• Centos 5.5
  • Postfix 2.3.3
  • Procmail 3.22


Lastpass.com had a vulnerability mentioned here which inspired the lastpass team to create a Security Email option. This allows you to require that emails sent from lastpass containing a link to disable multifactor authentication on your account, be sent to a non-primary email address. This way if an attacker sniffs/phishes/keylogs your primary email password (which is used frequently and as a consequence is at high risk) they can’t also disable your multi-factor authentication and get into your lastpass account.

In order to take advantage of this feature, you need a second email account somewhere which won’t get deleted for lack of use (since the only time it should ever be used is to login and recover your lastpass account when you’ve lost/had stolen your multi-factor authentication token). You also need to be notified when this email account receives an email (to know someone is attempting to hack your account) but you need for the contents of that email to not be sent to your primary email account because it contains the link to disable your multi-factor authentication.


  • Create a DNS zone to use : recoveryemails.example.com
  • Create an MX record for that zone, sending email to a server you control. In my case running CentOS 5.5
    [Sun Jan 02 14:43:06 john_doe@myhost ~ ]$ dig recoveryemails.example.com MX
    ; <<>> DiG 9.3.6-P1-RedHat-9.3.6-4.P1.el5_5.3 <<>> recoveryemails.example.com MX
    ;; global options:  printcmd
    ;; Got answer:
    ;; ->>HEADER<<- opcode: QUERY, status: NOERROR, id: 55457
    ;; flags: qr rd ra; QUERY: 1, ANSWER: 1, AUTHORITY: 3, ADDITIONAL: 5
    ;recoveryemails.example.com.    IN      MX
    recoveryemails.example.com. 38400 IN    MX      10 myhost.example.com.
    example.com.      408     IN      NS      ns1.example.com.
    ;; Query time: 2552 msec
    ;; SERVER:
    ;; WHEN: Sun Jan  2 14:43:17 2011
    ;; MSG SIZE  rcvd: 237
  • Install postfix and procmail
    sudo yum install postfix procmail
  • Add the new zone to the postfix virtual domains list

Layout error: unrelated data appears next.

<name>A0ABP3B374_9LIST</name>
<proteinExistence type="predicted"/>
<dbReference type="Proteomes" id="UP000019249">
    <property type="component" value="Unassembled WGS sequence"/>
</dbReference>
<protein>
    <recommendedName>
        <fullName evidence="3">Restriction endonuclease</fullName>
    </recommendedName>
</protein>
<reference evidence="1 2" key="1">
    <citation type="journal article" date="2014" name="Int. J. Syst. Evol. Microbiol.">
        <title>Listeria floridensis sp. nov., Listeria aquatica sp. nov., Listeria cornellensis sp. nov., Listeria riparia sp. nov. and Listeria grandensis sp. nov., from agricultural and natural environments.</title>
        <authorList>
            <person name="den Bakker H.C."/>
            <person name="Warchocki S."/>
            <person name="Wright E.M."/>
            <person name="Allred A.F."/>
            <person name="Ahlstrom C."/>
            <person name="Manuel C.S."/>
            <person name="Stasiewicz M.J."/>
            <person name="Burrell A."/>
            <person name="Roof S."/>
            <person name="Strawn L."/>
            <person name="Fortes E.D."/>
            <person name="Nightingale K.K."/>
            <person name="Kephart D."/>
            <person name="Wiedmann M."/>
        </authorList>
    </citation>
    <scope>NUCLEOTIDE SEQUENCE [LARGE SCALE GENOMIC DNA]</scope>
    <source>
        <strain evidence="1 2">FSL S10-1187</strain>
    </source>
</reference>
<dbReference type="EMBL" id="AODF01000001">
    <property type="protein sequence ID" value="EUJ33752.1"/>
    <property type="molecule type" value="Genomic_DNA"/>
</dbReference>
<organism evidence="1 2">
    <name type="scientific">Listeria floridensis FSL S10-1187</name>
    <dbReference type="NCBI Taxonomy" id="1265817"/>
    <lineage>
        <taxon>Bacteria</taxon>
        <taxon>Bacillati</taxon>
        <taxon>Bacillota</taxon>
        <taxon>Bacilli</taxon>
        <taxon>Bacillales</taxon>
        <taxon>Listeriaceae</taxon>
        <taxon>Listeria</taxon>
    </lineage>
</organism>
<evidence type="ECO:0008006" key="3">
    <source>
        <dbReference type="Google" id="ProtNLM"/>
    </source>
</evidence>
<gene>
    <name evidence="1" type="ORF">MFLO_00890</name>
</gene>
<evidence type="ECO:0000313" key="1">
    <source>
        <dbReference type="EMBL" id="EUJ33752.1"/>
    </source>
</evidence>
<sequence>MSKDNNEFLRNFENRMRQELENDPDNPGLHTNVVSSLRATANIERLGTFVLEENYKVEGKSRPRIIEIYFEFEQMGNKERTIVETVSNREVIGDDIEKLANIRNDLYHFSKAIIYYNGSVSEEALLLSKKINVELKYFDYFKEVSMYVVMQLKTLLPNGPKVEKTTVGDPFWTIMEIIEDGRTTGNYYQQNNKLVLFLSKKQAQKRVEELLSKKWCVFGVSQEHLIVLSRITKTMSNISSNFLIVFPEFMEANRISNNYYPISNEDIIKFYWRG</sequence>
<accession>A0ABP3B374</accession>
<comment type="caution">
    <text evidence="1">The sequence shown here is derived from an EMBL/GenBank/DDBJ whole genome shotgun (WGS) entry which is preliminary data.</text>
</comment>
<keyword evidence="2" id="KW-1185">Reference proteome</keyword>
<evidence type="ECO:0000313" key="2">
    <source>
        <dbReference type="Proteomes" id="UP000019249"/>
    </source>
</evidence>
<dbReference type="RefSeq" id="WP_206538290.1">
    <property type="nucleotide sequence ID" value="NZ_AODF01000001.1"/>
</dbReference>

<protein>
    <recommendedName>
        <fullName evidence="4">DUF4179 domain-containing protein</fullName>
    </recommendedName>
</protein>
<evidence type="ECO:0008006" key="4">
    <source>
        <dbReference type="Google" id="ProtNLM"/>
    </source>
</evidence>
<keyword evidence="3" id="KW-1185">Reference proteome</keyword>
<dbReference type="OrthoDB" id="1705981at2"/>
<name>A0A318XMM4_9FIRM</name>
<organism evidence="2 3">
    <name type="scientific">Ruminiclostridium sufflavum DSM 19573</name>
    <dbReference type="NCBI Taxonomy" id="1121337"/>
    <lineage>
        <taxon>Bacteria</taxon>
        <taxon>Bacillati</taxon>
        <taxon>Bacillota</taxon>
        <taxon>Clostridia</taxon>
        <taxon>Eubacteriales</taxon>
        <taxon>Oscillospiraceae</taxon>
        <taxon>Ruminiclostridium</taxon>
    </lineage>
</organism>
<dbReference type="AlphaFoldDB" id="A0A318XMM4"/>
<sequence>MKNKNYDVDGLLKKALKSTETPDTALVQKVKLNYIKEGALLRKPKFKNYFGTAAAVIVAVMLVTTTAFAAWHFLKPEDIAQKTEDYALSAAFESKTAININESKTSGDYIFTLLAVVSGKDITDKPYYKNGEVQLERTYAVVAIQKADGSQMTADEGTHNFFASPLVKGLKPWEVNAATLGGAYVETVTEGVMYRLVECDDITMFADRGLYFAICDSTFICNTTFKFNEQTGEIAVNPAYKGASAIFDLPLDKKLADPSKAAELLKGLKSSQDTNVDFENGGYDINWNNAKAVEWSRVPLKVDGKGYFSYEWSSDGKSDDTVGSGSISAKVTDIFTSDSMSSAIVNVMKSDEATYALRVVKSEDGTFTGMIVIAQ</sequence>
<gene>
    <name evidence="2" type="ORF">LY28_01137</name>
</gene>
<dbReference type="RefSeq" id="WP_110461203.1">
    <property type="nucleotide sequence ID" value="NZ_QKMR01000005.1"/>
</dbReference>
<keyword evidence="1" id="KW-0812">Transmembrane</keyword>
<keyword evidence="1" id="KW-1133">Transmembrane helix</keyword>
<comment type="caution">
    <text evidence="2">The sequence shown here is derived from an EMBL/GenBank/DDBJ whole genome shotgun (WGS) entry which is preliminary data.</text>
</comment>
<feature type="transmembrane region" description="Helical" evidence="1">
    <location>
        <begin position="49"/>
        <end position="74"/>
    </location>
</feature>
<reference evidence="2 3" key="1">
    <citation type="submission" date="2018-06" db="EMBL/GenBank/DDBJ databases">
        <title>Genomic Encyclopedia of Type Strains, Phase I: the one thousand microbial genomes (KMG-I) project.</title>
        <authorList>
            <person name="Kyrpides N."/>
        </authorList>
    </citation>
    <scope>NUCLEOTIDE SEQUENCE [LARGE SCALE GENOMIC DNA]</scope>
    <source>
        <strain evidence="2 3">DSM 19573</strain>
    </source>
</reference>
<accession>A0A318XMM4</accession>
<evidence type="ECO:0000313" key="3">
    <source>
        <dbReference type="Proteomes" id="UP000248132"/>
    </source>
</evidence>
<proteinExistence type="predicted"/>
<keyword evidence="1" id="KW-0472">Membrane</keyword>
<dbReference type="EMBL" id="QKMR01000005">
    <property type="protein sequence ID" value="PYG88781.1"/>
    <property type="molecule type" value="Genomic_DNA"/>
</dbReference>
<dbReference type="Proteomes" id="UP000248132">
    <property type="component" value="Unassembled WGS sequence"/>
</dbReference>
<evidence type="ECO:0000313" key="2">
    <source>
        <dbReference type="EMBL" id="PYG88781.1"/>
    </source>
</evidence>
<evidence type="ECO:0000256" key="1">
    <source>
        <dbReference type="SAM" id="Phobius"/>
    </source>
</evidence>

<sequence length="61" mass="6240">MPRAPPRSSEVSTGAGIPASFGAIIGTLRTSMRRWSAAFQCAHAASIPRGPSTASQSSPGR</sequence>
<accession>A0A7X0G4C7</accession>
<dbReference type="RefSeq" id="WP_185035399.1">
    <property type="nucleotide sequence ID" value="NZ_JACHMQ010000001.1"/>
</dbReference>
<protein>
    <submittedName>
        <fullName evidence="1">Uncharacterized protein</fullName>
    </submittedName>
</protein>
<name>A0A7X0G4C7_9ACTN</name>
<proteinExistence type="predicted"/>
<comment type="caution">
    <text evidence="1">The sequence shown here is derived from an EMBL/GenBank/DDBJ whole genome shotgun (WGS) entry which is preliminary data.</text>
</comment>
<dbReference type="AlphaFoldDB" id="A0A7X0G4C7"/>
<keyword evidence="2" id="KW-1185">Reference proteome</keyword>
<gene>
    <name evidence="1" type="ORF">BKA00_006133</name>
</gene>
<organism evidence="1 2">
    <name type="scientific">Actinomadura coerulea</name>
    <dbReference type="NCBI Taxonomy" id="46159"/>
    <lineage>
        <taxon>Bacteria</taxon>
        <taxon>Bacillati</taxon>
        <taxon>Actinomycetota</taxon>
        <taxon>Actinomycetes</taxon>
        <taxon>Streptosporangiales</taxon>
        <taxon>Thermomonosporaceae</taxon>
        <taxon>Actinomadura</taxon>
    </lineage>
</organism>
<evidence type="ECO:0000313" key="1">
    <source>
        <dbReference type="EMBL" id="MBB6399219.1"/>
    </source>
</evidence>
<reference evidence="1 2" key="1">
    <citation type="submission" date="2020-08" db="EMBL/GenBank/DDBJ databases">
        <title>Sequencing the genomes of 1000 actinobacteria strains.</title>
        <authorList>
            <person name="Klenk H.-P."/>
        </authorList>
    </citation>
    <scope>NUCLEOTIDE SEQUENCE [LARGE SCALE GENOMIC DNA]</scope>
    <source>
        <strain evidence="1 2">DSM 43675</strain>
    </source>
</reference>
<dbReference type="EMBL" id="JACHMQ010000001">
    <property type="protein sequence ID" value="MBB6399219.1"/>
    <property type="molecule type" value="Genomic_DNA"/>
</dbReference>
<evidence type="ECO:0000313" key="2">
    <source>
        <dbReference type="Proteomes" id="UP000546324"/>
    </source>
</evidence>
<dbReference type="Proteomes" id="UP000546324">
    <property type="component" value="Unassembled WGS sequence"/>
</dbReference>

sudo bash -c "cat >> /etc/postfix/main.cf <<EOF
    virtual_alias_domains = recoveryemails.example.com
    virtual_alias_maps = hash:/etc/postfix/virtual
  • Map a specific recovery email address to your local linux user account
    sudo bash -c "cat >> /etc/postfix/virtual <<EOF
    john_doe@recoveryemails.example.com    john_doe
  • Rebuild the virtual domain DB and reload postfix
    sudo postmap /etc/postfix/virtual
    sudo /sbin/service postfix reload
  • Test that email is being delivered to your new email address by sending an email to john_doe@recoveryemails.example.com
  • Check for that email by logging into the Linux box as the john_doe user that you referenced in the /etc/postfix/virtual mapping above, and running
  • You should see the email that you sent
  • Create a small script that will email your primary email address with a short message indicating that new email has arrived. Here’s an example :
    [Sun Jan 02 14:53:54 john_doe@myhost ~ ]$ cat send-recovery-email-notification.bash
    /usr/sbin/sendmail -t <<EOF
    From: "myhost Administrator" <admin@myhost.example.com>
    To: john_doe@gmail.com
    Subject: New Account Recovery Email
    You've received a new recovery email.
    It has a subject of "$2"
    It was sent from "$1".
  • Make it executable
    chmod 755 send-recovery-email-notification.bash
  • Test your script by running it and passing it two parameters. Confirm that you receive a notification email at your primary email address (in this example john_doe@gmail.com)
  • Create a procmail rc file instructing procmail to capture a few values from the email (from and subject) and call the notification script you’ve made ``` [Sun Jan 02 14:55:16 john_doe@myhost ~ ]$ cat .procmailrc :0
    • ^From:\s\/. { FROM = “$MATCH” }


    • ^Subject:\s\/. { SUBJECT = “$MATCH” }

    :0 c: # the last colon means use a lockfile. c means copy so that the mail is still delivered

    • ^To:.*@recoveryemails.example.com | /home/john_doe/send-recovery-email-notification.bash “$FROM” “$SUBJECT” ```
  • Create a .forward file instructing your MTA to use procmail
    [Sun Jan 02 14:57:56 john_doe@myhost ~ ]$ cat .forward
    "|exec /usr/bin/procmail"
  • Test that procmail is calling your script by sending an email to your recovery email address (in this example john_doe@recoveryemails.example.com) and confirm that you receive a notification at your primary email address
  • Log into Lastpass and set your Security Email to your new recovery address (in this example john_doe@recoveryemails.example.com)
  • Test the whole process by logging out of lastpass and then starting the login process and clicking the “If you lost your YubiKey device, click here to disable YubiKey authentication”. Confirm that this generates an email, which is sent to your new email account, that your primary email account receives a notification saying that there is a new email, and that you can view this email using the “mail” command on your linux host


This means that you must protect the password associated with the linux account since if compromised it can be used to disable your lastpass multifactor authentication. I recommend you create a user account specifically for this recovery process. Don’t use an account you normally use, use one which you would only ever log in as in the event that you lose your multi-factor authentication device. Set a strong password and DO NOT store this password in your lastpass account. In the event that you lose your multi-factor authentication device, you won’t be able to login to lastpass in order to get the password for this linux user account. I recommend printing the password out and storing it somewhere safe